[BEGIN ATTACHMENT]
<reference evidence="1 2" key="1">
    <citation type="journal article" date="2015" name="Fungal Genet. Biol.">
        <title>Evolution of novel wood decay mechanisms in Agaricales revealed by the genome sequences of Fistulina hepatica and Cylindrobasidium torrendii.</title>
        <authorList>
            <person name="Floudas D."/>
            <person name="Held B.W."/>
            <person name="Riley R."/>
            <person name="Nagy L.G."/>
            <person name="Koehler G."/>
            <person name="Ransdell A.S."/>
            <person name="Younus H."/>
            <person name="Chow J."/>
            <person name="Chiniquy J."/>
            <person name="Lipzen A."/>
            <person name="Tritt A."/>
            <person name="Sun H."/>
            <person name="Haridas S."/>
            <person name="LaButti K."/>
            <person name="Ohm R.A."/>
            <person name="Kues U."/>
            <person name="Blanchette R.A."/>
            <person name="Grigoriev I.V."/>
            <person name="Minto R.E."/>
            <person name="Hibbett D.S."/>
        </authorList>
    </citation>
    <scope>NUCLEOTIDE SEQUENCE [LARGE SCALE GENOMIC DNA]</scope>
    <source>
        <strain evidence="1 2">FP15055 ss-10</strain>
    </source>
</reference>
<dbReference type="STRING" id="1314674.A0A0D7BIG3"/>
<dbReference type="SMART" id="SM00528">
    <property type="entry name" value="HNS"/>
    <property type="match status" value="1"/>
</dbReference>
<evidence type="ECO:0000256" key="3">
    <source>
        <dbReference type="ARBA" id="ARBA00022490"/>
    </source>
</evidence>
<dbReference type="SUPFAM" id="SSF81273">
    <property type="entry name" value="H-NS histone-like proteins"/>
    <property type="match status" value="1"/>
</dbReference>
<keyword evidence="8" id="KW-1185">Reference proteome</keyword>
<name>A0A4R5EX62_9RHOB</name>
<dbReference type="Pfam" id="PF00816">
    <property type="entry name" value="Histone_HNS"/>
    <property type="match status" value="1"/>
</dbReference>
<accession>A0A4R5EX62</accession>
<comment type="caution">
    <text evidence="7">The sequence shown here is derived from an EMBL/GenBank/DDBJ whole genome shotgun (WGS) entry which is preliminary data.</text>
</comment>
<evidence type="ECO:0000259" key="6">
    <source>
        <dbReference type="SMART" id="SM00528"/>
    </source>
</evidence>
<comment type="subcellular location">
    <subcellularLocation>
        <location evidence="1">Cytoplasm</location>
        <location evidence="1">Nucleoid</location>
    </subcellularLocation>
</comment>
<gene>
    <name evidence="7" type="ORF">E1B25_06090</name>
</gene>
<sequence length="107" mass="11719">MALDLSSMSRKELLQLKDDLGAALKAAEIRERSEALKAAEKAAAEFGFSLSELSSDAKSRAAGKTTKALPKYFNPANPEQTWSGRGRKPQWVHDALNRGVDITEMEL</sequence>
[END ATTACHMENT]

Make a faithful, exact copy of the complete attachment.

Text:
<reference evidence="1 2" key="1">
    <citation type="journal article" date="2015" name="Fungal Genet. Biol.">
        <title>Evolution of novel wood decay mechanisms in Agaricales revealed by the genome sequences of Fistulina hepatica and Cylindrobasidium torrendii.</title>
        <authorList>
            <person name="Floudas D."/>
            <person name="Held B.W."/>
            <person name="Riley R."/>
            <person name="Nagy L.G."/>
            <person name="Koehler G."/>
            <person name="Ransdell A.S."/>
            <person name="Younus H."/>
            <person name="Chow J."/>
            <person name="Chiniquy J."/>
            <person name="Lipzen A."/>
            <person name="Tritt A."/>
            <person name="Sun H."/>
            <person name="Haridas S."/>
            <person name="LaButti K."/>
            <person name="Ohm R.A."/>
            <person name="Kues U."/>
            <person name="Blanchette R.A."/>
            <person name="Grigoriev I.V."/>
            <person name="Minto R.E."/>
            <person name="Hibbett D.S."/>
        </authorList>
    </citation>
    <scope>NUCLEOTIDE SEQUENCE [LARGE SCALE GENOMIC DNA]</scope>
    <source>
        <strain evidence="1 2">FP15055 ss-10</strain>
    </source>
</reference>
<dbReference type="STRING" id="1314674.A0A0D7BIG3"/>
<dbReference type="SMART" id="SM00528">
    <property type="entry name" value="HNS"/>
    <property type="match status" value="1"/>
</dbReference>
<evidence type="ECO:0000256" key="3">
    <source>
        <dbReference type="ARBA" id="ARBA00022490"/>
    </source>
</evidence>
<dbReference type="SUPFAM" id="SSF81273">
    <property type="entry name" value="H-NS histone-like proteins"/>
    <property type="match status" value="1"/>
</dbReference>
<keyword evidence="8" id="KW-1185">Reference proteome</keyword>
<name>A0A4R5EX62_9RHOB</name>
<dbReference type="Pfam" id="PF00816">
    <property type="entry name" value="Histone_HNS"/>
    <property type="match status" value="1"/>
</dbReference>
<accession>A0A4R5EX62</accession>
<comment type="caution">
    <text evidence="7">The sequence shown here is derived from an EMBL/GenBank/DDBJ whole genome shotgun (WGS) entry which is preliminary data.</text>
</comment>
<evidence type="ECO:0000259" key="6">
    <source>
        <dbReference type="SMART" id="SM00528"/>
    </source>
</evidence>
<comment type="subcellular location">
    <subcellularLocation>
        <location evidence="1">Cytoplasm</location>
        <location evidence="1">Nucleoid</location>
    </subcellularLocation>
</comment>
<gene>
    <name evidence="7" type="ORF">E1B25_06090</name>
</gene>
<sequence length="107" mass="11719">MALDLSSMSRKELLQLKDDLGAALKAAEIRERSEALKAAEKAAAEFGFSLSELSSDAKSRAAGKTTKALPKYFNPANPEQTWSGRGRKPQWVHDALNRGVDITEMEL</sequence>